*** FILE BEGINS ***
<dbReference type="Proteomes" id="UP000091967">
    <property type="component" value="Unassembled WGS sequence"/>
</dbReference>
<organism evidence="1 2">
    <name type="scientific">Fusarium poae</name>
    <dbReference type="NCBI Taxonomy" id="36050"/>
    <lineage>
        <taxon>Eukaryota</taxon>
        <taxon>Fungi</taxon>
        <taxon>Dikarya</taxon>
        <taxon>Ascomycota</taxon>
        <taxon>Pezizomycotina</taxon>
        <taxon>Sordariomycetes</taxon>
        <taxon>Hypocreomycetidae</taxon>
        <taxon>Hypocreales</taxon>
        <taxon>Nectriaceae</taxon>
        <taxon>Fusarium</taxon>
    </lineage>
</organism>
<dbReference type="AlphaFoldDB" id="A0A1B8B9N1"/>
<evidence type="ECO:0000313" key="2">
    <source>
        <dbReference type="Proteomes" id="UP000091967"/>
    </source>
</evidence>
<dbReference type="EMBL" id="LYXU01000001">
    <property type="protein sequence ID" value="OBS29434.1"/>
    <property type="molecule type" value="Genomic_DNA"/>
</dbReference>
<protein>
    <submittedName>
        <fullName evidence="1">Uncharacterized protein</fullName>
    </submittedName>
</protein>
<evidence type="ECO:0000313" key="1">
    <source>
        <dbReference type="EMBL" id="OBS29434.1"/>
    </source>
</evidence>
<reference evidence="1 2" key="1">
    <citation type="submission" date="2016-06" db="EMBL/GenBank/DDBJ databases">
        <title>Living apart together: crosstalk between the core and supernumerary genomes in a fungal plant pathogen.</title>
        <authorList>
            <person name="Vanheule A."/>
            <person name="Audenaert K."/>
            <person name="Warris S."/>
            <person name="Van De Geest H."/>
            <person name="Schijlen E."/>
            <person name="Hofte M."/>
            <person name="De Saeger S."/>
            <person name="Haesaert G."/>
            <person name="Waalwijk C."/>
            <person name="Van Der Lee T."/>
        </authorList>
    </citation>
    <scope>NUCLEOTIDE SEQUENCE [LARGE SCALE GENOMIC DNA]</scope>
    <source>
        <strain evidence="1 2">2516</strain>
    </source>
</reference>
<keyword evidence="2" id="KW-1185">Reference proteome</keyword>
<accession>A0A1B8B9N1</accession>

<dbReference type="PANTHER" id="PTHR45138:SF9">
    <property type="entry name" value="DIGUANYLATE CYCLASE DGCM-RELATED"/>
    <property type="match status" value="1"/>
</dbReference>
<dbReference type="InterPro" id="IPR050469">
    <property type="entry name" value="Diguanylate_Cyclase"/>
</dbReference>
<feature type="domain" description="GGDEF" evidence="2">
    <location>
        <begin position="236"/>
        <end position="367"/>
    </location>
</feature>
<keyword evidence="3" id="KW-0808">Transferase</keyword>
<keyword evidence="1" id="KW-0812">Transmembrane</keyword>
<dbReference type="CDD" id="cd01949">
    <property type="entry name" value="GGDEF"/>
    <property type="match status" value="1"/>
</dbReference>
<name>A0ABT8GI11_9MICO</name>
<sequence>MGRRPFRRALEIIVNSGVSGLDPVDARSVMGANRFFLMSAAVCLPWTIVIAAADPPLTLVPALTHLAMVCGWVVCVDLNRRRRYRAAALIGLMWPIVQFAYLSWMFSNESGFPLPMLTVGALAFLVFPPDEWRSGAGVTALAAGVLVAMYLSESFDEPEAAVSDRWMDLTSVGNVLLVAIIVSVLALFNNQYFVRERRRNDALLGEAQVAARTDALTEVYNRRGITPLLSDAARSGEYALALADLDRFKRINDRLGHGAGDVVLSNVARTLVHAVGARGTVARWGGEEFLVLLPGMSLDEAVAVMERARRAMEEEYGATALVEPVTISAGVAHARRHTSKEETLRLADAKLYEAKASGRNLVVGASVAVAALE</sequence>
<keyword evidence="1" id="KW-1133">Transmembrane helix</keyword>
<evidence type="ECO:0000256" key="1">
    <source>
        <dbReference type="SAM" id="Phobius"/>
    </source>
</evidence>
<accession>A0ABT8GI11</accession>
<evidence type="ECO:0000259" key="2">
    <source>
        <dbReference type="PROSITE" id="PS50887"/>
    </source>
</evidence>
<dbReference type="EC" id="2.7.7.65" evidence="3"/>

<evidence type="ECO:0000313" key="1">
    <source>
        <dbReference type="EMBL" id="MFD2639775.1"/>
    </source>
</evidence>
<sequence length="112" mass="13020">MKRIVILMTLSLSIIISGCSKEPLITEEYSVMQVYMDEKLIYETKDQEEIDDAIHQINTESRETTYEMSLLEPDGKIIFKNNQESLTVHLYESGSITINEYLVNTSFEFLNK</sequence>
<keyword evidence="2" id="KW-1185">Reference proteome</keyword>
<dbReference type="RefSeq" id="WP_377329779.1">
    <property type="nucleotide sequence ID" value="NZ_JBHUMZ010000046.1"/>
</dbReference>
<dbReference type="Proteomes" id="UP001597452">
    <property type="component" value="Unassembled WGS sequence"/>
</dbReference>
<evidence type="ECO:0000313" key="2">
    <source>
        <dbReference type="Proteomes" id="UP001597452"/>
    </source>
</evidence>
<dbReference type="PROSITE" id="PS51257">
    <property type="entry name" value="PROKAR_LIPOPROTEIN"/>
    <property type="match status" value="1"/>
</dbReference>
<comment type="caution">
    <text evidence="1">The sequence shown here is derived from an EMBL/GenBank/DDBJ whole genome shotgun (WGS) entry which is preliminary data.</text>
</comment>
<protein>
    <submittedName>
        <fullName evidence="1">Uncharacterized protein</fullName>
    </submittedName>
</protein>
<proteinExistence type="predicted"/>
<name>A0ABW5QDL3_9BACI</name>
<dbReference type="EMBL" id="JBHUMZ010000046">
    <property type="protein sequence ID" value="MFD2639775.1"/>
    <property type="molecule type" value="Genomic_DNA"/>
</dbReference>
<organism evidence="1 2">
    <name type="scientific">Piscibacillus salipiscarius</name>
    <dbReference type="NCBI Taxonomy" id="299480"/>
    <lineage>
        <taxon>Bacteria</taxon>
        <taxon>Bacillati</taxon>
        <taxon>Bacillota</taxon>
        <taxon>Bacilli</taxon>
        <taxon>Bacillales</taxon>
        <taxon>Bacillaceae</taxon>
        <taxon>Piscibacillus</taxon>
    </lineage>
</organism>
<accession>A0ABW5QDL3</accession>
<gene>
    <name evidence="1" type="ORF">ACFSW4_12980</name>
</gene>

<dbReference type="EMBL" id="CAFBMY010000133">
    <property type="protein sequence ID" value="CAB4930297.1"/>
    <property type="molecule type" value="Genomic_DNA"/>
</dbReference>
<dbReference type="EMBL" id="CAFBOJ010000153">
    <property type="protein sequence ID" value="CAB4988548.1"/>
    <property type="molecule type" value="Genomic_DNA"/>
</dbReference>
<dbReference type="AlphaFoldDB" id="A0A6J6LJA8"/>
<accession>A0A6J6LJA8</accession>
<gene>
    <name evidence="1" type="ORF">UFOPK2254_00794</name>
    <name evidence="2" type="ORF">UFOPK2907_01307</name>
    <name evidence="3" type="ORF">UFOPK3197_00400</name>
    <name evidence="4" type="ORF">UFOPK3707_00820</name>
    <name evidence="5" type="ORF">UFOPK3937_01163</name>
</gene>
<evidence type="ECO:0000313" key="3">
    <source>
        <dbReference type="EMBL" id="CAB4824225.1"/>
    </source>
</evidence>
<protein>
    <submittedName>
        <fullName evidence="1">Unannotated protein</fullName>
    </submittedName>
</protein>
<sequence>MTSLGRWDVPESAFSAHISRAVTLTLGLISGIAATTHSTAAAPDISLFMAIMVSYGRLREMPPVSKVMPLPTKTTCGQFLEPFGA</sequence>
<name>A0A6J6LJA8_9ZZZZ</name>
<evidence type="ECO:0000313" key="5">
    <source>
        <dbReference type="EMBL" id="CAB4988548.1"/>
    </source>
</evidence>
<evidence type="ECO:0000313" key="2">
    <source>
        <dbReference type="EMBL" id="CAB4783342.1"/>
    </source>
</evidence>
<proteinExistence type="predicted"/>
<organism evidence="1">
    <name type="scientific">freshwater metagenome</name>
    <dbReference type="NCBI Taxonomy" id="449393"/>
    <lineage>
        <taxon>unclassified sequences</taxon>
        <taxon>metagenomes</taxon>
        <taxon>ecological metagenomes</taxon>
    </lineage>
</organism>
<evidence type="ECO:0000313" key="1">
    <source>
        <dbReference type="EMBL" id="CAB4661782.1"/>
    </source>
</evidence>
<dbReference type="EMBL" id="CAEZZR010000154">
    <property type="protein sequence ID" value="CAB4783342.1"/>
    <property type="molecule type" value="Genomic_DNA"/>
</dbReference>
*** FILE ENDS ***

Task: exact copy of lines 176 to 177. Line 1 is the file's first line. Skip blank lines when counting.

</protein>
<sequence>MTSLGRWDVPESAFSAHISRAVTLTLGLISGIAATTHSTAAAPDISLFMAIMVSYGRLREMPPVSKVMPLPTKTTCGQFLEPFGA</sequence>